Above all, you want to make sure you’re buying into an owner-occupier suburb – not an investor suburb. If the percentage of homeowners is higher, it’s likely to be a safer investment.

That’s because owner-occupiers like to think long term, so they won’t get up and leave their home in a crisis.


A good place to start when you’re considering a purchase is to look at what you’re comparing it to. You can do that in three ways:

Compare the place

We often see the comparison of property when it comes to regional versus city. 

City real estate is naturally more expensive to buy and smaller in land size, while regional real estate is cheaper to purchase with a lot more space inside and out. 

However, you need to compare what both places can do for you. City apartments for example attract higher rental yields and higher occupancy rates, making them a big win for increasing cash flow and creating quick income. 

Regional properties often fetch lower yields and are at this moment going through longer vacancy periods thanks to coronavirus pushing people to live in places where they work. 

Compare the infrastructure

Real estate needs some fundamental factors that will not only increase its capital value but also attract good rental rates. One of those things is infrastructure.

Good infrastructure opportunities like new roads, public transport and power facilities don’t just make an area more attractive to live in, but it also creates jobs – which means more income in the area.

While the property you’re looking at might seem like a steal, if it isn’t supported by good local infrastructure, the area won’t develop and grow and over time people won’t want to live there.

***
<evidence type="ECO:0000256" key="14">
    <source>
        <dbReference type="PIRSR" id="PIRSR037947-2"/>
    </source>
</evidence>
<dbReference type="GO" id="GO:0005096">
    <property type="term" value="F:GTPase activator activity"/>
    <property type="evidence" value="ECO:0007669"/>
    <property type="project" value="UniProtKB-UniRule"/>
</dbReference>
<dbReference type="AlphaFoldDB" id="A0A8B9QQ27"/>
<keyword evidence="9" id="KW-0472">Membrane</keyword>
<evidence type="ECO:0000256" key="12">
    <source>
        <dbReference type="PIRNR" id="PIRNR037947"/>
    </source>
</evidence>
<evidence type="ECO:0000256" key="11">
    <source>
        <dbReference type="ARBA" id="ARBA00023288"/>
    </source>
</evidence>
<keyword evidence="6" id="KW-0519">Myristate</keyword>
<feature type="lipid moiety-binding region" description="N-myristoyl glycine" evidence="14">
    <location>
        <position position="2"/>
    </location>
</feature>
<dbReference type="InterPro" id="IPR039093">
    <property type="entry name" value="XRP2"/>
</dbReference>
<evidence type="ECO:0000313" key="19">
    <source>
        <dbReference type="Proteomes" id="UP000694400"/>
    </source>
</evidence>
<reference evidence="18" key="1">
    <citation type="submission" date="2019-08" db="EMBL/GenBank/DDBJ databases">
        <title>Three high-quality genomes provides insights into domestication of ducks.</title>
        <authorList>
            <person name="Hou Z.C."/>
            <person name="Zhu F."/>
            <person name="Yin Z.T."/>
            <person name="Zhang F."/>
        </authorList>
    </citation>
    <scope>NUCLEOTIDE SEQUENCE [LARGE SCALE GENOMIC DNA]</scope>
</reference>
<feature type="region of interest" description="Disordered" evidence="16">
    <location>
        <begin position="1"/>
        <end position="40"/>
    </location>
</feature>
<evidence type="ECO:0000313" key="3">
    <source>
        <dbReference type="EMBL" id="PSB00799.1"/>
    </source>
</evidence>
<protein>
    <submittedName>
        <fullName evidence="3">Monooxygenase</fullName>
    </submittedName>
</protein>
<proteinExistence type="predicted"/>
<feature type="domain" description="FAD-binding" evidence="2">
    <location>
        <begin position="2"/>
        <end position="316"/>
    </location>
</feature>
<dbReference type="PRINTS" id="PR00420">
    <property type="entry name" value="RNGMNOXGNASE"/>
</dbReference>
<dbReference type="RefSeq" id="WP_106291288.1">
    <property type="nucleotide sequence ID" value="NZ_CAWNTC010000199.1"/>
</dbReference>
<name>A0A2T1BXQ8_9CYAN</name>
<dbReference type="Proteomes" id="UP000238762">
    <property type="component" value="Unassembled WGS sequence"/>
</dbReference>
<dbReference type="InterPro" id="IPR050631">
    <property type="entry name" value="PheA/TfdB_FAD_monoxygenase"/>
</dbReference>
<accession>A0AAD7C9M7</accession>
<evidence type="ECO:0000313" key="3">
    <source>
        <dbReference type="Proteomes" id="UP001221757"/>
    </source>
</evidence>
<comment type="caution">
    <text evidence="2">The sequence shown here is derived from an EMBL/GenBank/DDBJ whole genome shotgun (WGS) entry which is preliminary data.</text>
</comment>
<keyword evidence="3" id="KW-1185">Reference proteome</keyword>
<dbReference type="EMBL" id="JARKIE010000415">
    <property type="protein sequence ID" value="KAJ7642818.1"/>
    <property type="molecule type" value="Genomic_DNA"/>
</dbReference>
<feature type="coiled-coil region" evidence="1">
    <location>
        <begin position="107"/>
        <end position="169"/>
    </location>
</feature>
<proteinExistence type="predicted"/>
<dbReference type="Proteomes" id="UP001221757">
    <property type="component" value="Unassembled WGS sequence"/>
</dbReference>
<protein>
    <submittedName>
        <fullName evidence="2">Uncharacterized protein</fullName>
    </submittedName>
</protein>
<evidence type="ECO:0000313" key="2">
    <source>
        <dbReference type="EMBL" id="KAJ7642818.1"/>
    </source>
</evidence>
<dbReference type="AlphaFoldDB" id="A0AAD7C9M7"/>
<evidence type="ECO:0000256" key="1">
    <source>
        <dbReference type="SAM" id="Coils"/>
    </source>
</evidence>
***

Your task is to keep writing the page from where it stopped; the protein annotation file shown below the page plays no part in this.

Compare the place economy

A place economy is an area that is attracting wealthy people – not only to live there but to socialise and be seen there. 

Bondi is a classic example of this. Bondi itself has become a brand that the whole of Australia knows about. People want to travel there, live there and spend their time there. 

So if the option is to buy a huge $1 million house in the countryside where no one lives and it’s an hours drive for a decent cup of coffee, compared to a two-bedroom apartment in Bondi for the same price, wouldn’t you go for the one where you’re likely to get better and more consistent returns? 


Valuations and valuation risk factors shouldn’t be a factor of concern if you’re smart about where and what you buy in the real estate market. 

Once you get the hang of property investing you’ll instinctively understand which properties will return lower risk ratings and which ones are more likely to get knocked back by lenders. 

As we know the best way to learn is by connecting with the experts who know this stuff inside and out. Meet the best in the business at our next free property investing masterclass. Our real estate coaches have over 20 years experience helping investors make smart, informed decisions, helping them create million dollar portfolios to get them on the path to financial freedom.

Register now to join the next seminar near you.